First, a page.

Medical Experts in Hong Kong Want Vaping Banned
A total ban on e cigarettes has been called for in Hong Kong due to concerns about rising numbers of primary-school children trying vaping.
Four different health groups located in Hong Kong are asking for vaping to be banned entirely after finding, via local surveys, that there has been a fifty five percent rise in the number of children in primary school who say that they have tried vaping at least once.
The report, a result of a survey of 2076 children in 16/17 and 4,599 this year showed that the number of children who admitted trying vaping in 2016-17 (school year) was 2.9% and that by 2017-18 this was recorded at an inflated 4.5%. The council on Smoking and Health, the Dental Association, Medical Association and the Federation of Medical Societies have joined forces to demand that the authorities consider new regulations which would completely ban the sale of e cigarettes as well as products such as herbal cigarettes and the newer “smokeless” products (where tobacco is heated not burnt) to children who are under-age. They have asked for increased regulation in terms of what advertising is allowed and want warnings putting on all packets and products, in the same way that the EU’s TPD regulations insisted upon here in the UK. These regulations would see all of these products, including e cigarettes, regulated in the same way that tobacco is and a push might be made for a total ban altogether.
Could E Cigarette Bans Cause More Harm Than Good?
Here at Go Smoke Free we firmly agree that children should not be smoking or vaping.It is a hobby for adults over the age of eighteen, or over the age set by any local authority and is primarily for those who have smoked to use as a healthier alternative. Advertising vaping equipment, e liquids or vaping as a whole to minors is a no-go and we agree that this should be clamped down on. We also believe that retailers found to be selling age restricted products to minors should face fines or prosecution. In all these things we agree with the Hong Kong panel who have reported their findings to the government.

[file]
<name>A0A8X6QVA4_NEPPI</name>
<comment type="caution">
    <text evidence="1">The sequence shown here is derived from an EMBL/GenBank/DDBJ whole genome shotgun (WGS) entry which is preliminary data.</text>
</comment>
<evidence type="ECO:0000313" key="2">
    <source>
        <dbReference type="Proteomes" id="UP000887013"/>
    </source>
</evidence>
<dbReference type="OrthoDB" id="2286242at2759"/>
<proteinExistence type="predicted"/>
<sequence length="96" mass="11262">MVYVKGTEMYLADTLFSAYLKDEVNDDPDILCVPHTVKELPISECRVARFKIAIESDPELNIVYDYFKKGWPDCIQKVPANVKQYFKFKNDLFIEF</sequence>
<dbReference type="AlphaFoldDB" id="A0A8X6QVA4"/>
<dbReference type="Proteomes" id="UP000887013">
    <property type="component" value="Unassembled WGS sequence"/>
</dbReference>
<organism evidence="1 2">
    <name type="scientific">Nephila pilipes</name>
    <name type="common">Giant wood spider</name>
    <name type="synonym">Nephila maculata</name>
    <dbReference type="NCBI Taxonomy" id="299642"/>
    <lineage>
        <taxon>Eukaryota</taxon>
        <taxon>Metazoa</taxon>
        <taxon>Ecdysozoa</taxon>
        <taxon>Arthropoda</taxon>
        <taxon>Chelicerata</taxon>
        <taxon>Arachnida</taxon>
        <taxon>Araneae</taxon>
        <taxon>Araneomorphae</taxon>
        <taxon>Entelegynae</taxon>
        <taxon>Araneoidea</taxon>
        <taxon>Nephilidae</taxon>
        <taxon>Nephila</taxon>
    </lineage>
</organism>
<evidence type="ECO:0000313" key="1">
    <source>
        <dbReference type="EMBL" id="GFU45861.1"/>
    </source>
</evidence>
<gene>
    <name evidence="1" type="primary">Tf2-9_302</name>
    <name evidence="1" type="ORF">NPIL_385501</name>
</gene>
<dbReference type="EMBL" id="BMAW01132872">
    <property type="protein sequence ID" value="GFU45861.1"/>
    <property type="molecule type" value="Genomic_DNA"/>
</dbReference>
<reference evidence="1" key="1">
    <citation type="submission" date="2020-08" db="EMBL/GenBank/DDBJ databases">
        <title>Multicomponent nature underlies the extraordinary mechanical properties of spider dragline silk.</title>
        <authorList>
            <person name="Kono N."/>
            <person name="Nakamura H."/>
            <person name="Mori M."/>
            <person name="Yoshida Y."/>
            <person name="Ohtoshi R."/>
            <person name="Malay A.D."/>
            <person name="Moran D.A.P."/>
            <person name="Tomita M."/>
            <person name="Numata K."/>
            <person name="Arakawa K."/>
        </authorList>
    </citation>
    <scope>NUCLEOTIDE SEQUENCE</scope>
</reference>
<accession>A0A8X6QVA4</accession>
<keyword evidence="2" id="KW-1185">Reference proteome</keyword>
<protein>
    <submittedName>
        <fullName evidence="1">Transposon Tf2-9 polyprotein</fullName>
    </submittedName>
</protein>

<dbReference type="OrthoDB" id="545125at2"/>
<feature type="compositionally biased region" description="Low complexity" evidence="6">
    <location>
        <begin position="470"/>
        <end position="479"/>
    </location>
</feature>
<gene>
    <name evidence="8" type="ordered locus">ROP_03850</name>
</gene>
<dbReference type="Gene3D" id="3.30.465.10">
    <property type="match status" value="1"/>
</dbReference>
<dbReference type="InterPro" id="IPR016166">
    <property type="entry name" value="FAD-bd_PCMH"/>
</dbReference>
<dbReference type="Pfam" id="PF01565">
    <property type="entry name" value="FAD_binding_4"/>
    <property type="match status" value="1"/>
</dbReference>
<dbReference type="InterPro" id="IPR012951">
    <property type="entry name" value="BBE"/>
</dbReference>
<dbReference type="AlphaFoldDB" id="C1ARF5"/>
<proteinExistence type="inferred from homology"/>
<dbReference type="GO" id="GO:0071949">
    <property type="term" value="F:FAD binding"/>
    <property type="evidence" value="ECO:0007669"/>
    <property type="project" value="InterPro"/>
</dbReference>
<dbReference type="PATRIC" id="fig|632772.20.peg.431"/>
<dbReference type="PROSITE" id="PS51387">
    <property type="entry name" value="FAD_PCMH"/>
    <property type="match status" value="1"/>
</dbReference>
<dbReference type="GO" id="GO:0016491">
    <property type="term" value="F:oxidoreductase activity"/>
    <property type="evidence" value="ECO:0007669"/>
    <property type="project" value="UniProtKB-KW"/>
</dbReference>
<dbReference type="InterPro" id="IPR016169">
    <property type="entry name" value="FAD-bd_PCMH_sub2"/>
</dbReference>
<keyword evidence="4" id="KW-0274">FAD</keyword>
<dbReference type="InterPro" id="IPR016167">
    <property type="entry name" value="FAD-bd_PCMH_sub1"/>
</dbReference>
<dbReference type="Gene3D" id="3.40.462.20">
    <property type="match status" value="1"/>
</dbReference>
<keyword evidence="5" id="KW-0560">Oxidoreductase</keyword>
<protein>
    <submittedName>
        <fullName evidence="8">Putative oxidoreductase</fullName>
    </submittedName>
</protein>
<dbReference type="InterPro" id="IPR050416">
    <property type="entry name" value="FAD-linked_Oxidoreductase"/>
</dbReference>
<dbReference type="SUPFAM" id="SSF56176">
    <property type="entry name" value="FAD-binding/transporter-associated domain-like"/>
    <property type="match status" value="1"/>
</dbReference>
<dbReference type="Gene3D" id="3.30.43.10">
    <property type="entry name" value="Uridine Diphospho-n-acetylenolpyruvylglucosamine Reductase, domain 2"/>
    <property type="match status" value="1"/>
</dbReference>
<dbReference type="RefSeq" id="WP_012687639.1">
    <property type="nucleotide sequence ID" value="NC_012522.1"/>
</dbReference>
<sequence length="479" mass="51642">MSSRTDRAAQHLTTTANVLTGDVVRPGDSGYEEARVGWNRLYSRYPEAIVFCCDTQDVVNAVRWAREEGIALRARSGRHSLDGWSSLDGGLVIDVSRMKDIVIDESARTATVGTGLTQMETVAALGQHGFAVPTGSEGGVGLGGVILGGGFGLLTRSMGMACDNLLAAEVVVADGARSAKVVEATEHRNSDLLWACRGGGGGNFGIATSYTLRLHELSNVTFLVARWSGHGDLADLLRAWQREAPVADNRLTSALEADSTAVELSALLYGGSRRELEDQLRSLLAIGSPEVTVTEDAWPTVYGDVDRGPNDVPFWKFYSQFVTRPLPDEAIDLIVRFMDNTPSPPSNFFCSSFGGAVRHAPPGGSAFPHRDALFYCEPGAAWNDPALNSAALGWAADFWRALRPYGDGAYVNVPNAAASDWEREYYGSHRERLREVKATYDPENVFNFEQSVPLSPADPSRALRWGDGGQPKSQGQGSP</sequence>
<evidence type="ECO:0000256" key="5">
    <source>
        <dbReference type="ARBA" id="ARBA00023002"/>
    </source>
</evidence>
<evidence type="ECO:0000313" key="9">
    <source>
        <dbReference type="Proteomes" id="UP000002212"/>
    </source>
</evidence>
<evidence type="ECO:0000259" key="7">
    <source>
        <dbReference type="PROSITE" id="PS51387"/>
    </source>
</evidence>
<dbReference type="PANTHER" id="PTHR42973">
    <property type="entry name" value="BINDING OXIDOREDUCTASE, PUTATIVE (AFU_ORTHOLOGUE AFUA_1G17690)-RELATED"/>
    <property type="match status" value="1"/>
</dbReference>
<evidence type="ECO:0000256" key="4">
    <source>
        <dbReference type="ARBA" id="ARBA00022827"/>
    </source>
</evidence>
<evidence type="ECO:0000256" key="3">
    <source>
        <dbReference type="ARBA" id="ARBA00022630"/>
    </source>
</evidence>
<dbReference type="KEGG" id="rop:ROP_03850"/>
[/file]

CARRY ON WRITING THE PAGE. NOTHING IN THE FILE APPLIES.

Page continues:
We do not, however, believe that a blanket country-wide ban on e cigarettes is the answer. Indeed, a ban on all vaping could be detrimental overall to the country’s health. The reasoning behind this is simple. Since the introduction of e cigarettes and the rise in their popularity smoking numbers across all age groups has fallen. In England alone they are at the lowest level since the number of adults smoking was first recorded for statistical data. Vaping offers a healthier alternative to vaping and as such, eliminating access to vaping will likely result in higher smoker numbers, more illnesses and premature deaths caused by smoking, additional environmental pressures and a greater strain on healthcare services.
What About the Children Though?
No, children should not be vaping. They should not be smoking either. They also shouldn’t touch alcohol. They do though. Rather than banning everything that is age restricted we’d love to see more studies and more pro-active, practical solutions being in place to work with children on why they choose to do these things. Banning vaping altogether in Hong Kong or anywhere else is not going to deal with the core issues surrounding the choices that teenagers make.
The Other Side of the Vaping Coin
Vaping is relatively new if you compare it to smoking however thousands of studies have shown that smoking and vaping are nothing alike. WHO, the World Health Organisation, have classified over fifty chemicals found within tobacco cigarettes as toxic and as having the potential to cause cancer. On the flip side, Public Heath England, the government group responsible for the Go Smoke Free ban of 2007, have released findings which show that vaping is at least 95% less harmful than cigarette smoking. On the back of these findings, PHE have approached the government with a number of proposals which would make e cigarettes more accessible rather than less, and they have even asked for e cigarettes to be classified as medical devices as a cessation aid so that they may be given out on prescription by GPs to help smokers move away from the clearly very harmful tobacco smoking habit.
It is clear that vaping is not the harmful hobby some believe it to be and as such we hope that Hong Kong reconsiders their vaping ban proposals.